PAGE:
HISTORY: THE 1958 UPRISING AND INDEPENDENCE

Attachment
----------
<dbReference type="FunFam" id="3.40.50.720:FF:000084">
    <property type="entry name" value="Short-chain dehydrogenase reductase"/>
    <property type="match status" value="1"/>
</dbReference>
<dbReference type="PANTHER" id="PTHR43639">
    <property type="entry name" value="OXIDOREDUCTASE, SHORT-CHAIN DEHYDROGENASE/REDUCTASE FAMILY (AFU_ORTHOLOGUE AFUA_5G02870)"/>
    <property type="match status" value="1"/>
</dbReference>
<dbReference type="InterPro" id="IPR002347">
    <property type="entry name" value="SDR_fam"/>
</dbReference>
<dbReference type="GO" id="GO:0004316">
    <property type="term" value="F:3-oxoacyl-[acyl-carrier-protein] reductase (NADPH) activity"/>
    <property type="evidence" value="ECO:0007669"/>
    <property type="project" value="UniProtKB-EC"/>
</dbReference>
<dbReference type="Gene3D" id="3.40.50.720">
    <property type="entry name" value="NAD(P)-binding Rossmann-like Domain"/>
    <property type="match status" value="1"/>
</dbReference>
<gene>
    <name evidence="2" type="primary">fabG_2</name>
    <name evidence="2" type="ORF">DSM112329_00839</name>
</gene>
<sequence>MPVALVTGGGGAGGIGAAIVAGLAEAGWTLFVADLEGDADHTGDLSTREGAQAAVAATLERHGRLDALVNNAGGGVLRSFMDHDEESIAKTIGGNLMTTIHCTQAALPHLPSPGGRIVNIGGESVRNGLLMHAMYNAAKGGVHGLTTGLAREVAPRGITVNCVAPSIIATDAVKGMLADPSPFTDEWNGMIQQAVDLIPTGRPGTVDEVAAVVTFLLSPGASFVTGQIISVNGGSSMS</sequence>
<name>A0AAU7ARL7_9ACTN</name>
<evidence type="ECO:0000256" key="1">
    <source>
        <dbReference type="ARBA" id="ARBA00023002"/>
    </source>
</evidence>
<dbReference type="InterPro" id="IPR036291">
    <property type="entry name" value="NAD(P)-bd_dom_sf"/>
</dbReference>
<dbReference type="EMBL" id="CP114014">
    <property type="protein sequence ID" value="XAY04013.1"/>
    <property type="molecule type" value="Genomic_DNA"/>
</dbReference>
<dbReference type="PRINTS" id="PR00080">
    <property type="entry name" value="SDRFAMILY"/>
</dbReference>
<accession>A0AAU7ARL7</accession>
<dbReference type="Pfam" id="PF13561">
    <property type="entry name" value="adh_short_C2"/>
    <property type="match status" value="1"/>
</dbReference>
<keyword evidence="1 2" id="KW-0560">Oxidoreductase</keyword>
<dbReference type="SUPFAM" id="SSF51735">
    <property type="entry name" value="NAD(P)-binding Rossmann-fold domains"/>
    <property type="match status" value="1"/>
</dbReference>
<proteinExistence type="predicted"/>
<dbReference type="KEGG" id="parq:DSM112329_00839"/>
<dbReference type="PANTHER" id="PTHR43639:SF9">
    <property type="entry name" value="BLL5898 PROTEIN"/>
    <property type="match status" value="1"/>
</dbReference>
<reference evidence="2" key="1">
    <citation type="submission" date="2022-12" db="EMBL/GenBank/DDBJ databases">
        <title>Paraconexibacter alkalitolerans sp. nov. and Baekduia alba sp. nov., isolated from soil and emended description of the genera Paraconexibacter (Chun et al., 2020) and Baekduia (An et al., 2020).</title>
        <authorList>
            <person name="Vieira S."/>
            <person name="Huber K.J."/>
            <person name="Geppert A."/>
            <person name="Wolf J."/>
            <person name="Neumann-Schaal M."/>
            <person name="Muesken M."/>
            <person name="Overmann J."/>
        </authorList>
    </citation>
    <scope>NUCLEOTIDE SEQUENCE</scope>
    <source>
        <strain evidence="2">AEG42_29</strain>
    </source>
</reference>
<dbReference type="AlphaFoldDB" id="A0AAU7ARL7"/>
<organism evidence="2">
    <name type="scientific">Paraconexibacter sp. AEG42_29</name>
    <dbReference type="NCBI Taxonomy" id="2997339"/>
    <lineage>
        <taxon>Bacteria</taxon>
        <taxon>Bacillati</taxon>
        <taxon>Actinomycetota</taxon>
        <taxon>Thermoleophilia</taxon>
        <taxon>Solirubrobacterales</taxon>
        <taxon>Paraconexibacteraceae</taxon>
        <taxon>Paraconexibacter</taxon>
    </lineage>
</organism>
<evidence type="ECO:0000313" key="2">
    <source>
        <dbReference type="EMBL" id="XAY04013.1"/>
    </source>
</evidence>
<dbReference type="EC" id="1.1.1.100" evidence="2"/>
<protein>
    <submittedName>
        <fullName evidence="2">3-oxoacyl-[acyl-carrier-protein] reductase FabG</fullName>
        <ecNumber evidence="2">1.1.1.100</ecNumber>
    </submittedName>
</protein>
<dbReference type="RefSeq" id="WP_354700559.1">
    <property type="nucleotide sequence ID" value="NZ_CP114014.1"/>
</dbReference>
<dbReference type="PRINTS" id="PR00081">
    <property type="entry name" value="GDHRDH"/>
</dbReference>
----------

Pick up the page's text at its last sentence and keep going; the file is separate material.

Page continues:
The dramatic Algerian situation, which had repercussions in France with serious political-parliamentary difficulties, resulted in Algiers, on 13 May 1958, in the insurrection of the intransigent nationalists (ultras) which led to the crisis of the IV Republic and the coming to power of General De Gaulle. While the Provisional Government of the Algerian Republic (GPRA) was constituted in Tunis on 19 September, De Gaulle announced on 3 October the “Constantine Plan”, a grandiose five-year program of economic and social development, and tried to slowly start a solution difficult problem. However, he had to take into account the energy with which the residents and the French military in Algeria resisted any prospect of abandonment and had to face, in April 1961, a further reactionary attempt (conspiracy of the generals) – manifested through the rebellion of some elements of the ‘army led by Challe, Zeller, Jouhaud and Salan – whose failure later led to the OAS (Organization of the Secret Army) the forces that had violently opposed the decisions of the French government on the Algerian problem. Finally, in February 1962 De Gaulle explicitly recognized Algeria’s right to self-determination; a month later, France and GPRA reached the Evian agreements. The independence of Algeria was proclaimed on 3 July 1962. Ahmed Ben Bella was proclaimed President of the Republic and head of the single party FLN (National Liberation Front), but was deposed three years later (June 1965) by a coup d’etat which brought to power a Council of the Revolution chaired by Colonel Houari Boumedienne, which gave impetus to the program of socio-economic reforms and placed the country among the non-aligned within the progressive Arab current. Upon Boumedienne’s death (1978), the Party Congress appointed Bendjedid Chadli as president (February 1979). At the beginning of his third term (1989), faced with the deterioration of the country’s economic and social situation, he introduced a reform of the Constitution: the new charter offered guarantees for a multi-party system and eliminated the reference to “socialism”, reducing to the role of the army is purely defensive. The new Constitution was approved in February 1989 by over 73% of Algerians, demonstrating that a strong area of intolerance to the “socialist” regime had grown in the country. Faced with the persistence of a serious economic crisis, political reforms alone did not succeed in regaining the consensus of Algerian society for a management group which nevertheless attempted to renew itself. The general rehearsal of this situation took place during the administrative elections of 1990, the first that took place freely in Algeria from the moment of its independence. The Islamic Salvation Front (FIS), strongly influenced by the fundamentalists, won the consultations by winning over 54% of the votes. In this way a phase of great instability and bloody clashes with the political opposition was opened, which was increasingly hegemonized by the fundamentalists.